Whatever the future holds both for theatrical distribution and for at-home streaming, 2020 will no doubt mark the pivot point in which the destinies of both would forever change. But where and how one sees films will inevitably be less important than the films themselves, and even in this year of turmoil, there was always something to recommend, wherever it was available to be seen.
Notable Runners-Up: “The 40-Year-Old Version,” “Ammonite,” “Another Round,” “And Then We Danced,” “The August Virgin,” “Birds of Prey,” “Da 5 Bloods,” “Emma.,” “The Half of It,” “Happiest Season,” “House of Hummingbird,” “I’m No Longer Here,” “I’m Thinking of Ending Things,” “The Invisible Man,” “Kajillionaire,” “Let Them All Talk,” “Lingua Franca,” “Ma Rainey’s Black Bottom,” “Madre,” “Miss Juneteenth,” “The Nest,” “Nomadland,” “One Night in Miami,” “The Photograph,” “The Secret Garden,” “She Dies Tomorrow,” “A Shaun the Sheep Movie: Farmageddon,” “Shirley,” “Sorry We Missed You,” “Tigertail,” “The Truth,” “The Whistlers,” “A White White Day,” “Wolfwalkers”
Special Commendations: “Small Axe” and “The Human Voice”: The latest works from Steve McQueen and Pedro Almodóvar are undeniably among the year’s most vital and important creations. But a five-part anthology series (which I am treating collectively as one title) and a half-hour short film don’t nestle easily with feature films, so I’m giving each their due without making them compete with works of different length.
10. “On the Rocks”: Sofia Coppola shows her sprightliest side yet as a filmmaker in this knowing and deeply felt father-daughter comedy, starring Bill Murray as a womanizing charmer and Rashida Jones as his adult child who realizes she has to come to terms with her dad and his ways before she can make sense of her own marriage.
9. “I’m Your Woman”: On the heels of “Miss Stevens” and “Fast Color,” director Julia Hart is now three for three, and this examination of a mob wife (Rachel Brosnahan, on a distinct plane of existence from “The Marvelous Mrs. Maisel”) on the run calls up the spirit and the aesthetic of the 1970s New Hollywood more successfully than any number of pretenders to that throne.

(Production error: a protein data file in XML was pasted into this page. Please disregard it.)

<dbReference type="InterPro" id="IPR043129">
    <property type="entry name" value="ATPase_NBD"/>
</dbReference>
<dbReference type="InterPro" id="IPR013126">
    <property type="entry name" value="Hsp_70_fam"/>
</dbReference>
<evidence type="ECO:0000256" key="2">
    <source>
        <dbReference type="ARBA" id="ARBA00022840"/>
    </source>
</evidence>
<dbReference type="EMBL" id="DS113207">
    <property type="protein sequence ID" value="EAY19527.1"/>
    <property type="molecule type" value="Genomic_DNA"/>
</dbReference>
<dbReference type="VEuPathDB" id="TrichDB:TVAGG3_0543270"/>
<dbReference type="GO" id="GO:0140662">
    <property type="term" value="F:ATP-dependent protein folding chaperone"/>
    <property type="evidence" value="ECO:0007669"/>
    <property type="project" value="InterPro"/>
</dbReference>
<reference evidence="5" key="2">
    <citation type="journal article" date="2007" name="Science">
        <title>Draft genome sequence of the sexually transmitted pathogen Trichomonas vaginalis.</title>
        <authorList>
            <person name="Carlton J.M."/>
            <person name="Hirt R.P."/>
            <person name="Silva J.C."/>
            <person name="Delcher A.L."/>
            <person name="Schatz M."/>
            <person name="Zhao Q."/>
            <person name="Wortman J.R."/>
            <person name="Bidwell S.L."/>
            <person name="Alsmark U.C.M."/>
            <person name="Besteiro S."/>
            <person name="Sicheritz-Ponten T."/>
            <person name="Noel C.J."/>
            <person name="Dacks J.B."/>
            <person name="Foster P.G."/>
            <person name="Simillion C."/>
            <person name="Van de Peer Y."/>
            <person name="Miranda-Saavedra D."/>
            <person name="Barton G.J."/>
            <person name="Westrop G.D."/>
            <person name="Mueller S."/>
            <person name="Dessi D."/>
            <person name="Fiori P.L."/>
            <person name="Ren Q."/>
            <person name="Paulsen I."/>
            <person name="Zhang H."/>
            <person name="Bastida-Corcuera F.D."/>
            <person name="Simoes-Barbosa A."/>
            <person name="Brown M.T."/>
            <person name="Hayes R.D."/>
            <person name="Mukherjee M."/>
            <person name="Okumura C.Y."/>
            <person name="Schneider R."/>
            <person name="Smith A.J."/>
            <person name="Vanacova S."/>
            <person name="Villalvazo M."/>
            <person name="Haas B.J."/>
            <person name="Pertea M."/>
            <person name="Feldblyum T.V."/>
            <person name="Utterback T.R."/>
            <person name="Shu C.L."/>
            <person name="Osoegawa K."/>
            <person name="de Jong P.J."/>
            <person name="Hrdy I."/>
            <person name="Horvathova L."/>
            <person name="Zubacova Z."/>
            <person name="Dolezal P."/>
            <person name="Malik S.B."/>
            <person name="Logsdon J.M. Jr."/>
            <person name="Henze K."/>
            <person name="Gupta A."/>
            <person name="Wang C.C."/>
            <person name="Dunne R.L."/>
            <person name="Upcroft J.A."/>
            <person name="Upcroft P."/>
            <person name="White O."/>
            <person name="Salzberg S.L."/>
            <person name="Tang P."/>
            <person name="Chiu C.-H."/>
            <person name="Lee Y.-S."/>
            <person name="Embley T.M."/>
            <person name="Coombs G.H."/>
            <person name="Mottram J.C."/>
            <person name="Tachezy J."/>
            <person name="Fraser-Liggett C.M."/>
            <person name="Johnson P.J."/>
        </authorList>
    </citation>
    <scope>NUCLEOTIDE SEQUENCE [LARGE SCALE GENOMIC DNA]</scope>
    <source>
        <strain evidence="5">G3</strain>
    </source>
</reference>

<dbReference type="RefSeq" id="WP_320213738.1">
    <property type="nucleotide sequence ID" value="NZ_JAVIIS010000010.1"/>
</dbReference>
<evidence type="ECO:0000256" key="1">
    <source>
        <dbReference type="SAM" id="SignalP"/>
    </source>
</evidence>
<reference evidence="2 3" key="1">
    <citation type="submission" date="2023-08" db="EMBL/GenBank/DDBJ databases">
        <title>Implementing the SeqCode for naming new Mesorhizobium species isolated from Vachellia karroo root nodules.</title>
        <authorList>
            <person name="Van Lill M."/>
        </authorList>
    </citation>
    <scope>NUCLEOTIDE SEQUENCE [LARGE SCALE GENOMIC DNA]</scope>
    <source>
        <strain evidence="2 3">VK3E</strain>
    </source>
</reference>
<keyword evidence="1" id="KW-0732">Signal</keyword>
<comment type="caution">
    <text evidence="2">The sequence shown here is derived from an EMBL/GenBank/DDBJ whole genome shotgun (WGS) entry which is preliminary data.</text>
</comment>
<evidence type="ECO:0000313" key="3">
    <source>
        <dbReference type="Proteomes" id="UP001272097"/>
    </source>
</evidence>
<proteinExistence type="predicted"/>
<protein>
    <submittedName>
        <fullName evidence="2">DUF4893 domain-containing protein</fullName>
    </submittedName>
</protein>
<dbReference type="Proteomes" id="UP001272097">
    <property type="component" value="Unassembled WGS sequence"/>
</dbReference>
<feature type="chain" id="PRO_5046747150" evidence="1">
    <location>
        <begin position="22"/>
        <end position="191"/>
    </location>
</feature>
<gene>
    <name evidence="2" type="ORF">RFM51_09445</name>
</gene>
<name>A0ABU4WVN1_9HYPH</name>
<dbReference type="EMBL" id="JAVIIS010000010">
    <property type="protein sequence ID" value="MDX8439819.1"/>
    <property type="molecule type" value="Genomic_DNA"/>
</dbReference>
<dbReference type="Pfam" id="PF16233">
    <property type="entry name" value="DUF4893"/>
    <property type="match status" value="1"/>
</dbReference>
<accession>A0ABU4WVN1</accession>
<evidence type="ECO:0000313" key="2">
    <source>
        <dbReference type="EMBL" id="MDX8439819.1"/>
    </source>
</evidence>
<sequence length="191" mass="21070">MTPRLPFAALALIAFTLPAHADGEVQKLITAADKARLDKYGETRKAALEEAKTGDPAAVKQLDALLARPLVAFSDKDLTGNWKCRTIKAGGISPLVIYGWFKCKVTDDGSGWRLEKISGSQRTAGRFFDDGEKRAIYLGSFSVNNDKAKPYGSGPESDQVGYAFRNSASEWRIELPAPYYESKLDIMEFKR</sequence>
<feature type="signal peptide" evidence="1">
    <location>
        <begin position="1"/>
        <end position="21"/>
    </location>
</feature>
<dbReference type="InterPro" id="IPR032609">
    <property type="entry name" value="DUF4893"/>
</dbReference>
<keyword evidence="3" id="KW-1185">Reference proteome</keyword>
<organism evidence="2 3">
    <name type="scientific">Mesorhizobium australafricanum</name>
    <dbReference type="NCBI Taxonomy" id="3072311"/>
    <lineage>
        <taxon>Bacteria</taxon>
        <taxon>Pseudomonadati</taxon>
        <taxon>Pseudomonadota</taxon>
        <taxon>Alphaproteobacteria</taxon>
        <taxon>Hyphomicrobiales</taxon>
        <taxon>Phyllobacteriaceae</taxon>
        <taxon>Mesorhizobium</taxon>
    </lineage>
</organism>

8. “Bacurau”: Post-apocalyptic movies landed with a special kind of sting in 2020, and this brutally brilliant satire from Kleber Mendonça Filho depicts a world of people struggling for resources and against an exploitative ruling class, which all felt exceedingly familiar this year.
7. “New Order”: A gut-punch of a fable — one that depicts how economic inequality imperils even a society’s wealthiest class — this Mexican import from Michel Franco (“Chronic”) has the direct impact of a fight that’s taking place right outside your door.
6. “Never Rarely Sometimes Always”: Eliza Hittman’s gift for telling achingly intimate and empathetic stories of young people in crisis is on full display in this Berlin and Sundance award-winner about two girls who make the trek from rural Pennsylvania to New York City to get access to a Planned Parenthood. The film never sacrifices the honesty and the immediacy of its characters on the altar of devastating social commentary, but that commentary remains there all the same.
5. “Crip Camp”: Like Steve McQueen’s “Small Axe,” this inspirational portrait of a historical moment celebrates the power of people united to overcome oppression. Nicole Newnham and James Lebrecht’s documentary traces a political movement from its origins at a New York state summer camp for the disabled to a sit-in in the late 1970s that forced changes in laws governing access and opportunities.
4. “City Hall”: Legendary documentary filmmaker Frederick Wiseman explores the inner workings of the city of Boston (and the apparent omnipresence of the city’s charismatic mayor Marty Walsh) as a way to celebrate the efficacy and usefulness of government and of community interaction, be that on a neighborhood level or a national one.
3. “First Cow”: What New York City is to Spike Lee and Martin Scorsese, the Pacific Northwest is for Kelly Reichardt, and her tale of a cook (John Magaro) and an immigrant (Orion Lee) looking to carve out their piece of the American dream in the 19th century is a subtle and gorgeous tale of male friendship, exploitation of resources, and the earth-shaking power of fried dough.
2. “Driveways”: There are a million ways to get the crusty-old-man-befriends-bright-eyed-child story wrong, and director Andrew Ahn falls prey to none of them in this life-affirming story about a boy and his mother adrift in the world, and the connections they make when they least expect it. Hong Chau, Lucas Jaye, and the late Brian Dennehy give some of the year’s best performances in the year’s best narrative film.
1. “Collective”: Alexander Nanau’s blistering look at a corrupt health-care system, and at the power of media to expose hypocrisy or to hide it with propaganda, may take place in Romania (it’s that country’s Oscar entry), but this documentary speaks to broken systems around the world, with a combination of Frederick Wiseman-esque detatchment and white-knuckle editing.
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